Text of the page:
Ebers Papyrus

      The Ebers Papyrus (1500 BCE) is much more complete than the Smith Surgical Papyrus and reveals a depth of ophthalmological experience which could only have been attained after many years of observation and empirical practice.[6-7] In this papyrus a section is devoted to diseases of the eye and appears mostly to be a pharmacopić with advice on treatment of various ocular problems. There are few anatomical references, such as that four vessels from the temples supply blood to the eyes. However, large numbers of pathological conditions are described and their treatment suggested -- blepharitis, chalazion, ectropion, entropion, trichiasis, pinguecula, leucoma, staphyloma, iritis, ophthalmoplegia, dacryocystitis, and so on.

      One treatment has to do with curing "stupid vision" (amblyopia?) -- a mixture of mysticism and empiricism:

      "Take the water (humor) contained in pigs eyes, take true antimony, red lead, natural honey, of each 1 Ro (about 15 cc); pulverize it finely and combine it into one mass which should be injected into the ear of the patient and he will be cured immediately. Do and thou shalt see. Really excellent! Thou shalt recite as a spell: I have brought this which was applied to the seat of yonder and replaces the horrible suffering. Twice."

      It should not be assumed that the presence of incantations in some of the remedies makes the Egyptian practice of medicine "dominated by the demoniac theory of disease" as some have stated.[8] The structure and content of both the Ebers and Smith Papyri mitigate against this conclusion.‡‡‡ Spells are only recommended in a few cases (12 out of 49 cases and 877 remedies in the Ebers papyrus, only one in the Smith Papyrus) and there is no direct evidence that the physicians applying the treatments believed that the diseases were demoniacal in origin. Some appear to have been recommended for their moral support value alone. Thus a prayer to Isis would be quite meaningful and uplifting to a patient who believed in that goddess.


      It is equally strange but held as fact by some medical historians that despite the sophistication of Egyptian medicine and the evidence that operations were performed on other parts of the body -- because nothing was written of surgery on cataract (indeed even upon the eye itself) -- that therefore no such surgery was performed. So some say.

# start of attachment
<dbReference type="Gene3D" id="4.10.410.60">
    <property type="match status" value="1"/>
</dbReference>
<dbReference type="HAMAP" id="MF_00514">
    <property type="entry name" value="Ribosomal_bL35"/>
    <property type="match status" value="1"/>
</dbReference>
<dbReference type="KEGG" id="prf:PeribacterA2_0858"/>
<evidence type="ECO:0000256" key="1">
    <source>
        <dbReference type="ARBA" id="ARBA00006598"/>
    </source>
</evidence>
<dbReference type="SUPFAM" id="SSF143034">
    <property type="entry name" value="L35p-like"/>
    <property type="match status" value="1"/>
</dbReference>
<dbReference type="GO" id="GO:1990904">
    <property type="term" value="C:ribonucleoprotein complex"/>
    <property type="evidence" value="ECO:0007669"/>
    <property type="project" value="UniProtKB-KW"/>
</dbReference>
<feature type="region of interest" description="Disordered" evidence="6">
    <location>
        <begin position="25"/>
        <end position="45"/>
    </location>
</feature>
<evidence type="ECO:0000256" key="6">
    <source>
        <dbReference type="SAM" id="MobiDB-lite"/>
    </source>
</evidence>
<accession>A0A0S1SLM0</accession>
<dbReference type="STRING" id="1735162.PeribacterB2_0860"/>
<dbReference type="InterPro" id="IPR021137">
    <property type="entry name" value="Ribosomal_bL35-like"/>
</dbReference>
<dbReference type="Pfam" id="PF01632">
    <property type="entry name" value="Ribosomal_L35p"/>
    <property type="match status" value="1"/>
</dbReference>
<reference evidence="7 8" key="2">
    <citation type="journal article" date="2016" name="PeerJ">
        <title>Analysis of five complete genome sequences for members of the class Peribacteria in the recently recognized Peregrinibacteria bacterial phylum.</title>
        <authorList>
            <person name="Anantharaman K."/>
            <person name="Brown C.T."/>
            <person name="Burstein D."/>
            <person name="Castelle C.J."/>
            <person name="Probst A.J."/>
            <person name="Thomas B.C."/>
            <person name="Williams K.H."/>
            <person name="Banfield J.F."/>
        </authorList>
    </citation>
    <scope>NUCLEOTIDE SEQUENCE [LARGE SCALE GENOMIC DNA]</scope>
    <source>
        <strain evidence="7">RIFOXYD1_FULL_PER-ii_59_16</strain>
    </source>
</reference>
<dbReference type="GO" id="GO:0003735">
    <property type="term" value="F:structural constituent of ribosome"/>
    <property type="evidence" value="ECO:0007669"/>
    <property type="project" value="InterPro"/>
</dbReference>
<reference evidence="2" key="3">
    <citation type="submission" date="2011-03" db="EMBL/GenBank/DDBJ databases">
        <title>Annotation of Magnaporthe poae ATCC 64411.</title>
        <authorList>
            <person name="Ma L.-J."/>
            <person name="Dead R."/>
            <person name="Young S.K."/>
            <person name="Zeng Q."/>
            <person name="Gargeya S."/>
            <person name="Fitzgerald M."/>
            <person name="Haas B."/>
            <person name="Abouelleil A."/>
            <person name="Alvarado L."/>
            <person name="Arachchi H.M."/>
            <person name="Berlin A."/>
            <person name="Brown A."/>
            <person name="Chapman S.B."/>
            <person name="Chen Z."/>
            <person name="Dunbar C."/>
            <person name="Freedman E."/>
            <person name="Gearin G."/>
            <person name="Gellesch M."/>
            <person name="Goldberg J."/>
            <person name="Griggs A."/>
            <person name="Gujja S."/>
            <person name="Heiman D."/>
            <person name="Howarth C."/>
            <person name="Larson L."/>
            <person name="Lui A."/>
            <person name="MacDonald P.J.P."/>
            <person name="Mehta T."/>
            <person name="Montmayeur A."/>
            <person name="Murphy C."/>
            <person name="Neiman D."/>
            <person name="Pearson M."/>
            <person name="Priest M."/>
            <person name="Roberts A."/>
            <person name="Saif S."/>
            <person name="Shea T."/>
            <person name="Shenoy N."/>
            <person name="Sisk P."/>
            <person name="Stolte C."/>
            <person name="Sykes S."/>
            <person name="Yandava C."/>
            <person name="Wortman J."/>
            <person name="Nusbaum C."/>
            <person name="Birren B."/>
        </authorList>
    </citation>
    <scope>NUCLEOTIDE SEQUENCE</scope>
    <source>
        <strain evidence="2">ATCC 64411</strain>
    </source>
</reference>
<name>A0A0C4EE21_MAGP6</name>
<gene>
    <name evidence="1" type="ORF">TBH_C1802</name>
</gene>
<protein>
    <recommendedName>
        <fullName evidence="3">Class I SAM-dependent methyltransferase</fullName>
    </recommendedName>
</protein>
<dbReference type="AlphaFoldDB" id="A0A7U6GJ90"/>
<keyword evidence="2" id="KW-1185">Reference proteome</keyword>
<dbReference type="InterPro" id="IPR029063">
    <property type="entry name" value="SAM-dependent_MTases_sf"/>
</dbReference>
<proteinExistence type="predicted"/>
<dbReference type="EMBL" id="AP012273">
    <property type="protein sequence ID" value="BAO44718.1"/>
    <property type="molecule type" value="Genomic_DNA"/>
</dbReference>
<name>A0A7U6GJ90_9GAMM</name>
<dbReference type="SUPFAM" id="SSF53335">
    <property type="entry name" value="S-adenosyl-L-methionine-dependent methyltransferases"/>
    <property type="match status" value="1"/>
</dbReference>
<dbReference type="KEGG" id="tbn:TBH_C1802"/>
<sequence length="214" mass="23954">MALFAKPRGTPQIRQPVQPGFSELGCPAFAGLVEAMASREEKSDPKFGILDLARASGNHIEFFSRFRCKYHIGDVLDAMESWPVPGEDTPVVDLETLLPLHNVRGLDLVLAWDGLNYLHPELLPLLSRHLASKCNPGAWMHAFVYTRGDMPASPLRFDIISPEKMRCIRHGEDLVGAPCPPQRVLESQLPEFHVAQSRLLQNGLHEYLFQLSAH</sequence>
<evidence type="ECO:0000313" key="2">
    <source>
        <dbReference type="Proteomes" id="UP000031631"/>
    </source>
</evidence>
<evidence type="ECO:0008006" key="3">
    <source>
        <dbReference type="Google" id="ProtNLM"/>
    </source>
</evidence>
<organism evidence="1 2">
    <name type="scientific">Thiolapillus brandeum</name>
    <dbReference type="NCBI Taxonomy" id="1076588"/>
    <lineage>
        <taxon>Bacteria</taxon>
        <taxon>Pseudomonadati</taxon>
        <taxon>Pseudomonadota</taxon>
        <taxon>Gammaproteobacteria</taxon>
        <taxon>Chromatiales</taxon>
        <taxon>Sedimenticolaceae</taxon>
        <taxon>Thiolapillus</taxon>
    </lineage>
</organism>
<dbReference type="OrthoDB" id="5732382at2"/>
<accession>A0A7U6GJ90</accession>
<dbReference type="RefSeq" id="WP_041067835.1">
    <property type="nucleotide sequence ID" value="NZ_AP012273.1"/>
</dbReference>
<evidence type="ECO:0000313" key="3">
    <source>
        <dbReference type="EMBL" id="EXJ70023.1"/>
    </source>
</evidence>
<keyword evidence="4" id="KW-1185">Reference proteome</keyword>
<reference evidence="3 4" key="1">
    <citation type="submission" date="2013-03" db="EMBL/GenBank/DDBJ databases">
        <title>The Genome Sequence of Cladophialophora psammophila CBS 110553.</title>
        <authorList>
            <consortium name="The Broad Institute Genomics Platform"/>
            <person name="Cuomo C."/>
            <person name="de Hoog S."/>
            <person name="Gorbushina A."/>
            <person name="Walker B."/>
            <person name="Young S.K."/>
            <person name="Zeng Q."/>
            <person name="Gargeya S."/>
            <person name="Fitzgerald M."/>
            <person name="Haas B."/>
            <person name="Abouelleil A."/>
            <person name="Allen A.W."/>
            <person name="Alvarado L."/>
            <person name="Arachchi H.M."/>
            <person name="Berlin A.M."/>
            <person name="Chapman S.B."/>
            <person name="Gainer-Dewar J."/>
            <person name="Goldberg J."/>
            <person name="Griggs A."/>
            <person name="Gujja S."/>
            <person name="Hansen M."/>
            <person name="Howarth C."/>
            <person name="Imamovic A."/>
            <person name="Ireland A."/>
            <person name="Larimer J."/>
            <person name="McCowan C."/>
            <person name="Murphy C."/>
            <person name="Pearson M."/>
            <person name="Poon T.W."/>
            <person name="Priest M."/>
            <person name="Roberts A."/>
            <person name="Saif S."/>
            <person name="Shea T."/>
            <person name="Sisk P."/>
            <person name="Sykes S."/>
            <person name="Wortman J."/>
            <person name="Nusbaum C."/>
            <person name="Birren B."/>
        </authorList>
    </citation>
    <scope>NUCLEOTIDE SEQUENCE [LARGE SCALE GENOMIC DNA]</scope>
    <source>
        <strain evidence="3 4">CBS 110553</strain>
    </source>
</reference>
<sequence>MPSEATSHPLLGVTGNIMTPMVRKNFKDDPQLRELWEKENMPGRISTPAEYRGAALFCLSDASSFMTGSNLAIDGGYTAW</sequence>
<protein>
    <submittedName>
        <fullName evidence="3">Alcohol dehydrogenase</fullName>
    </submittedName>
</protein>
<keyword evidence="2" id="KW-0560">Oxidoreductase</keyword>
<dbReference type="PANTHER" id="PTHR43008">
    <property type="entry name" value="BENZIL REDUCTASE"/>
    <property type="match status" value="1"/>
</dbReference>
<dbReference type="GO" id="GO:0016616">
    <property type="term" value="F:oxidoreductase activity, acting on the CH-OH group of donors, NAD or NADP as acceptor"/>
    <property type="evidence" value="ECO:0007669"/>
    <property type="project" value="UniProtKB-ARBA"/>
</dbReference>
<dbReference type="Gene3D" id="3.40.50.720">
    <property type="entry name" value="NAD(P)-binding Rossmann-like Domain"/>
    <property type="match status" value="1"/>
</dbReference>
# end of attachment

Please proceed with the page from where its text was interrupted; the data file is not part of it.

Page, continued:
It is remarkable that this condition could have existed, but the explanation for this may lie in the fact that medicine in Egypt was a very old science and steeped, perhaps even hide bound, in tradition. Clemens from Alexandria, a Greek, who studied the Egyptian civilization in some depth, claims that medicine in the Nile valley developed there independently. Albeit, they seem to have been a rather eclectic people, borrowing good ideas from all of the cultures they had contact with. Quick learners, they absorbed sufficient knowledge of warfare, including the use of the chariot, to rout their Hyksos conquerors and invade and conquer them in return. During the same period they used Hyksos ideas to improve their irrigation systems.

      Medicine, however, being more closely associated with the temple, may not have been so easy to change. The priests were a more iconoclastic lot and perhaps this, coupled with a degree of religious arrogance, caused them to dismiss input from other cultures.§

      It is difficult to credit the statements that because we have not seen anything written -- that they didn't know about or didn't operate on cataract. It just doesn't fit with the rest of what we have discovered about that culture. There is a telling comment made by Hirschberg in his monumental work, "The History of Ophthalmology", referring to Euclid's "Opera Omnia": "According to our present conception, this Greek scholar must have learned a great deal from the Egyptians before he could write his principles of geometry in which he erected the foundations of a new science, optics."[9] It has also been assumed that even before Euclid there were books on optics. Democrites wrote one called "Aktinographia" around 430 BCE but nothing of these books survives today. Still, the evidence is strong that ocular surgery per se, was unknown in Egypt.

      The Egyptians did speak and write of a condition called "dark pupil" or "the rising of the water" of the eye. Ointments and spells were used in treating this affliction -- which was probably a cataract.[3] The Romans called cataract "suffusio". Galen says in his 10th book of The Use of the Parts: "The first stage consists of visual disturbances; the second one is called the descending of the water, sometimes of the drops (gutta); the third or final stage is the cataract, because it prevents vision, like a sluice of a mill or like water falling from heaven will obscure the sun...".

      The Arabs, who took their medicine from the Greeks (who in turn had inherited it from the Egyptians) call the condition of cataract the "white water" or "the stabbing of the water which descends into the eye". In the ninth book of Rhazes we find that the following terms are synonymous for this condition: cataracta, the downpour of water, water which has descended into the eye, gutta and suffusio. Fabricius Aquapendente in the Middle Ages said: "Cataract is like a water descending into the eye obscuring vision...".

      This similarity of usage is undoubtedly a coincidence if we are to believe some medical historians. However, as physicians we are trained not to believe in coincidences -- therefore we are forced to conclude that cataract was a problem recognized by the Egyptians. But what of surgery for cataract?

      Figure 4. (1) knives; (2) drill; (3) saw; (4) forceps or pincers;
      (5) censer; (6) hooks; (7) bags tied with string; (8, 10)
      beaked vessel; (11) vase with burning incense; (12) Horus
      eyes; (13) scales; (14) pot with flowers of Upper and Lower
      Egypt; (15) pot on pedestal; (16) graduated cubit or papyrus
      scroll without side knot (or a case holding reed scalpels);
      (17) shears; (18) spoons. The instruments to the left of the